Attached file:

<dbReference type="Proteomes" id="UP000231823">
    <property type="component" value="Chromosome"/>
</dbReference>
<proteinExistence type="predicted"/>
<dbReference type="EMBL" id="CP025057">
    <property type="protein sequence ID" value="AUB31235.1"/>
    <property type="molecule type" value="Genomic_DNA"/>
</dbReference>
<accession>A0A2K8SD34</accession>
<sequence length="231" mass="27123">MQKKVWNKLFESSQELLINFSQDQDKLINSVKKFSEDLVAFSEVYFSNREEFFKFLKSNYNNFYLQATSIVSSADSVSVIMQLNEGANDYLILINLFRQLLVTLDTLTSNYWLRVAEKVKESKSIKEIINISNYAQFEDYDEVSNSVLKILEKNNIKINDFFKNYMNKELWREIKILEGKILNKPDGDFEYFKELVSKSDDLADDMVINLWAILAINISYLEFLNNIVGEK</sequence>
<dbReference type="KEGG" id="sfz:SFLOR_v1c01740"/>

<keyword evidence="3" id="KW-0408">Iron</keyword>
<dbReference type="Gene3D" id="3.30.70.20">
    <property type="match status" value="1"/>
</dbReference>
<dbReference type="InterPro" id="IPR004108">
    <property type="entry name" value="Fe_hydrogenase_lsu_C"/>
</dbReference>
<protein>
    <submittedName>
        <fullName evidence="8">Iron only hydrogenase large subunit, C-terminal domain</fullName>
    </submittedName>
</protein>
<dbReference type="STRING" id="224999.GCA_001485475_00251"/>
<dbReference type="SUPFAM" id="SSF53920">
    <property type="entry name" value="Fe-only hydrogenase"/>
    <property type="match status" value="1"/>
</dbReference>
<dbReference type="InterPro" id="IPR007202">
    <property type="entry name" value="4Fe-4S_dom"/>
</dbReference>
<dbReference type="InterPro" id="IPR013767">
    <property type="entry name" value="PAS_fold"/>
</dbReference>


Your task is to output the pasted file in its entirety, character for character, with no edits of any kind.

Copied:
<dbReference type="Proteomes" id="UP000231823">
    <property type="component" value="Chromosome"/>
</dbReference>
<proteinExistence type="predicted"/>
<dbReference type="EMBL" id="CP025057">
    <property type="protein sequence ID" value="AUB31235.1"/>
    <property type="molecule type" value="Genomic_DNA"/>
</dbReference>
<accession>A0A2K8SD34</accession>
<sequence length="231" mass="27123">MQKKVWNKLFESSQELLINFSQDQDKLINSVKKFSEDLVAFSEVYFSNREEFFKFLKSNYNNFYLQATSIVSSADSVSVIMQLNEGANDYLILINLFRQLLVTLDTLTSNYWLRVAEKVKESKSIKEIINISNYAQFEDYDEVSNSVLKILEKNNIKINDFFKNYMNKELWREIKILEGKILNKPDGDFEYFKELVSKSDDLADDMVINLWAILAINISYLEFLNNIVGEK</sequence>
<dbReference type="KEGG" id="sfz:SFLOR_v1c01740"/>

<keyword evidence="3" id="KW-0408">Iron</keyword>
<dbReference type="Gene3D" id="3.30.70.20">
    <property type="match status" value="1"/>
</dbReference>
<dbReference type="InterPro" id="IPR004108">
    <property type="entry name" value="Fe_hydrogenase_lsu_C"/>
</dbReference>
<protein>
    <submittedName>
        <fullName evidence="8">Iron only hydrogenase large subunit, C-terminal domain</fullName>
    </submittedName>
</protein>
<dbReference type="STRING" id="224999.GCA_001485475_00251"/>
<dbReference type="SUPFAM" id="SSF53920">
    <property type="entry name" value="Fe-only hydrogenase"/>
    <property type="match status" value="1"/>
</dbReference>
<dbReference type="InterPro" id="IPR007202">
    <property type="entry name" value="4Fe-4S_dom"/>
</dbReference>
<dbReference type="InterPro" id="IPR013767">
    <property type="entry name" value="PAS_fold"/>
</dbReference>